Solar Headset

    A company called Blue Tiger also recently released the “world’s first solar-powered communications headset.” The headset uses Powerfoyle cell technology and has a noise-canceling boom mic. So in short, your solar-powered listening options abound.

    Solar Bike Helmet

    Solar power has made great strides in the outdoor industry, so it’s unsurprising that you can buy solar-powered bike helmets. But just what their batteries power might surprise you.

    Some options, like POC’s Omne Eternal, simply generate energy to power a rear light for safety. WertelOberfell’s ESUB Tracks helmet, however, goes much further:

    • It powers built-in “bone conduction speakers” that send sound (or vibrations) through the bones near your ears, rather than inside your ears. And that means you can listen to music safely without being unable to hear other sounds.
    • It powers the technology necessary to automatically fit the helmet to your head — you don’t have to adjust anything manually.

    Solar Textiles

    Solar textiles may not be on the market yet, but they’re in the works. And they certainly represent an innovative new use of solar.

    Scientists are working to weave solar cells into fabrics such as clothing, car seats, curtains and tents. In October of 2022, researchers at Nottingham Trent University proved these textiles can charge devices such as mobile phones and smartwatches. They believe electronic textiles “have the potential to change people’s relationship with technology,” and we agree.

    Solar Transportation

    From residential use to public and commercial uses, solar power is transforming the transportation sphere.

    Home Solar EV Charging

    Electric vehicles (EVs) are growing in popularity, with sales making up 5.6% of the total auto market at the end of 2022 — up from 2.7% at the end of 2021. And with EVs’ growing popularity, people need an eco-friendly way to charge them.

    That’s where home solar EV charging comes in. Installing solar panels to charge your EV means you can avoid sourcing energy from the grid — and thus save big on your electricity bill.

    Solar Carports

    You can power your EV with an existing rooftop solar installation, but some homeowners are constructing solar carports specifically to power their electric vehicles (EVs). As an added benefit, these structures protect your EV (and your investment) from the weather.

    Solar-Powered Mobile Homes and Tiny Homes

    Tiny homes are great candidates for solar power because they have lower energy needs. They have less space for — well — stuff that requires electricity.

    Similarly, some mobile homes are compatible with solar systems. However, if your mobile home is located in a community that uses its own septic system or runs off the grid, you’ll want to check with the owners association before moving forward.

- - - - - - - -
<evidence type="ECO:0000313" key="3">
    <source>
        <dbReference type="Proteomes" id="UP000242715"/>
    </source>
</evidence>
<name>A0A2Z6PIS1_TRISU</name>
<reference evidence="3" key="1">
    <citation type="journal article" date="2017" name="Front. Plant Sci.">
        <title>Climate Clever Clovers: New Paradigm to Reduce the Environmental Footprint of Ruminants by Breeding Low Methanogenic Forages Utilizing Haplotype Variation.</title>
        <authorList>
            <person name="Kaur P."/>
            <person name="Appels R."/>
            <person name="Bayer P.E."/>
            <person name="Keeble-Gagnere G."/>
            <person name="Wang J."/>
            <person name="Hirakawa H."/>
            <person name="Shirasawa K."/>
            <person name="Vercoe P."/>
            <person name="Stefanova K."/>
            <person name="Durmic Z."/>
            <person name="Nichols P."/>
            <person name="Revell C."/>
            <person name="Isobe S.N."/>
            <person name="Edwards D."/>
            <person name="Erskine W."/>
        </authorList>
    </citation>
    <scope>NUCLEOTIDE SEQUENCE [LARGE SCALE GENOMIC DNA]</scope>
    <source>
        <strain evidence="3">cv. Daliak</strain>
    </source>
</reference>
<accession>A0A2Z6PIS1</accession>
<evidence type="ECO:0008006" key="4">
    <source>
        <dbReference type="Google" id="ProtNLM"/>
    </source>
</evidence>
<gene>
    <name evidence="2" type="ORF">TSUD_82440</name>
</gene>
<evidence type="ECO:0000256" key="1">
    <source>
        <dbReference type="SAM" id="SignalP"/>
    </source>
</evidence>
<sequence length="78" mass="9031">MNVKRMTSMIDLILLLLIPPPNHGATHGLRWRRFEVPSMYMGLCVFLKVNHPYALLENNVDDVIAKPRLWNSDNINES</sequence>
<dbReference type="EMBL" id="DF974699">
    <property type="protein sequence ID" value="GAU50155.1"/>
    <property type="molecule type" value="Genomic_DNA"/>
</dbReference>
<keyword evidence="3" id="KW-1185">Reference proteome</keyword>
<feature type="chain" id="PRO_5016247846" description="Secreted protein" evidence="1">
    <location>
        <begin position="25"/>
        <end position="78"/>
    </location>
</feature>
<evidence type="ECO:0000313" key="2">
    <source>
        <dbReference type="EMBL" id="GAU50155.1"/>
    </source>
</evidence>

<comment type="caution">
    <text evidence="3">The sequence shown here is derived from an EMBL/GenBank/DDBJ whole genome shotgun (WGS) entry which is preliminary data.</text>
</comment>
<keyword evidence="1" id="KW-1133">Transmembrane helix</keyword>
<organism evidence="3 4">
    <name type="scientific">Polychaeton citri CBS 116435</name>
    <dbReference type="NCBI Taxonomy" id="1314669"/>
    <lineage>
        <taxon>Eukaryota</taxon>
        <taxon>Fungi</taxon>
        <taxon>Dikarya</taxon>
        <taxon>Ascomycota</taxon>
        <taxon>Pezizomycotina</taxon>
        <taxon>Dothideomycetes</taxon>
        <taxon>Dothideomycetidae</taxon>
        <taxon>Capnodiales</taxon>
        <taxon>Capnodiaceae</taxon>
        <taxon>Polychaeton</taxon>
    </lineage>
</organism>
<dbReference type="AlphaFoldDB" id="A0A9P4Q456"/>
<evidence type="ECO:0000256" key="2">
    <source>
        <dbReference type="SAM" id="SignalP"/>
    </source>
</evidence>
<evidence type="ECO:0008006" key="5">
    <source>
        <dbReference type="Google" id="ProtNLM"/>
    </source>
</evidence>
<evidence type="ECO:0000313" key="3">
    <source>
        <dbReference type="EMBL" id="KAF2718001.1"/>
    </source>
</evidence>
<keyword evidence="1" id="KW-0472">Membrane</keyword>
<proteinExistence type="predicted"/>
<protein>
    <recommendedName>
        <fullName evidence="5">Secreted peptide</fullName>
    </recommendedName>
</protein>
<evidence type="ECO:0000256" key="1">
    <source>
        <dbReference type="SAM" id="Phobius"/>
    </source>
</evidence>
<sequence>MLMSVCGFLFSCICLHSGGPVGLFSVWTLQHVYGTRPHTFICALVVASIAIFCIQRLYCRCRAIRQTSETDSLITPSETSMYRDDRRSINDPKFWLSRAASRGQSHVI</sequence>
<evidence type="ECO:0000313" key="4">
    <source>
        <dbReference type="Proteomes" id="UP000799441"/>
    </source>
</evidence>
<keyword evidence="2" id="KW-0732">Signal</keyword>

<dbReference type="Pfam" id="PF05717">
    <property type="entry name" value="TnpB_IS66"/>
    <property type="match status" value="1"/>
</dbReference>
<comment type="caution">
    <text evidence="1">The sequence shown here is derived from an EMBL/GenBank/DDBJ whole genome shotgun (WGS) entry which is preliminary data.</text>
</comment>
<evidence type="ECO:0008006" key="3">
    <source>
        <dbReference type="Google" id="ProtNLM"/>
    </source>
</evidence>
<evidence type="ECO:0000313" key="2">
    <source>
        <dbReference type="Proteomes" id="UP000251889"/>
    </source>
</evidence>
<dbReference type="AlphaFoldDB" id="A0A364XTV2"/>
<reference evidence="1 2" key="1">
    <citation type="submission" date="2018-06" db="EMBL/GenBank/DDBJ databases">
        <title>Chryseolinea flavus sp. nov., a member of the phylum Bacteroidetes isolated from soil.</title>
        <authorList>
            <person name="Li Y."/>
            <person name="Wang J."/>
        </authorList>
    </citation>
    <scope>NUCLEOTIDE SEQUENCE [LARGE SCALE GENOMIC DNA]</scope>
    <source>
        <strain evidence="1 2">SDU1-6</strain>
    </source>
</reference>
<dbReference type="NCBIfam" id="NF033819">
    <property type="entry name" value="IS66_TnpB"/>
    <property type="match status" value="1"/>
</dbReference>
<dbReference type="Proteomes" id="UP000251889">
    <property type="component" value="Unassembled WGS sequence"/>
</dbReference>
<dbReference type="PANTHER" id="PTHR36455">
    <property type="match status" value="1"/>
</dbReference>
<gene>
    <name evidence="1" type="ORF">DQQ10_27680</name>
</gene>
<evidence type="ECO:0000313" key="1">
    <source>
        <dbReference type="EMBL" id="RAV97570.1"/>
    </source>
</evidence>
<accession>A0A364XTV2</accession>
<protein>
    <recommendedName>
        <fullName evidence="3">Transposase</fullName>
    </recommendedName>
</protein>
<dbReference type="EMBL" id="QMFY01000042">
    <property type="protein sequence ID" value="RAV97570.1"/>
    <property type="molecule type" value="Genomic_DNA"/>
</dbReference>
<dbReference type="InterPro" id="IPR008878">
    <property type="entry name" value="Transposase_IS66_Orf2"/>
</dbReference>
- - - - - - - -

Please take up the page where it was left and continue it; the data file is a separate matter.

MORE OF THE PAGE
Public Solar EV Charging

    We already touched on residential solar EV charging, but there are also solar-powered public charging stations for EVs. These stations are ideal for quick charging when you’re on the move. You’ll often find them paired with parking lots so drivers can charge their vehicles while parked.

    Solar Panel Parking Lots

    As their name suggests, solar panel parking lots are essentially solar panel-covered parking lots. While parking lots can use ground-mounted systems, they typically use parking lot structures to free up ground space for vehicles.

    Parking lots covered with solar panels are growing in popularity thanks to the many benefits they provide. These perks include charging parked vehicles and even providing energy for surrounding buildings.

    Solar Bus Stop Shelters

    You can also find solar energy in public transportation via solar bus shelters.

    Solar bus shelters have solar panels installed either on the shelter’s roof or nearby. They generate power for advertising and lighting, and passengers can charge small devices. Options like that from EnGoPlanet even have a built-in bench and phone charging station.

    With those kinds of benefits, waiting for the bus doesn’t sound so bad.

    Solar Benches

    Solar benches take the same concept as solar bus shelters and apply it to benches used in parks, airports and just about anywhere people sit. Also like solar bus stops, solar benches provide a spot for people to relax and charge their phones, as well as illumination after sundown.

    Solar Street Lights

    Solar street lights play an important role in public transportation, particularly in areas without reliable access to the grid. These lights give such areas an alternative energy source. And that not only increases safety and peace of mind but also reduces the city’s electricity bills.

    Of course, you can also purchase a solar street light for your own driveway or street.

    Solar Energy for Industries

    Solar energy has practically limitless potential in industrial applications, especially in industries with high equipment requirements and electricity needs. Powering these needs with solar can play a significant role in reducing costs and improving bottom lines.

    Outdoor Tools, Products and Stations

    Solar-Powered Tents

    Solar tents are just like regular tents, with one key difference. You guessed it: They’re solar-powered. They have specially designed solar panels on the outside to generate power for devices.

    Whether you need to charge your phone, laptop, digital camera, portable speaker, tablet or other device, you can use the power your tent generates.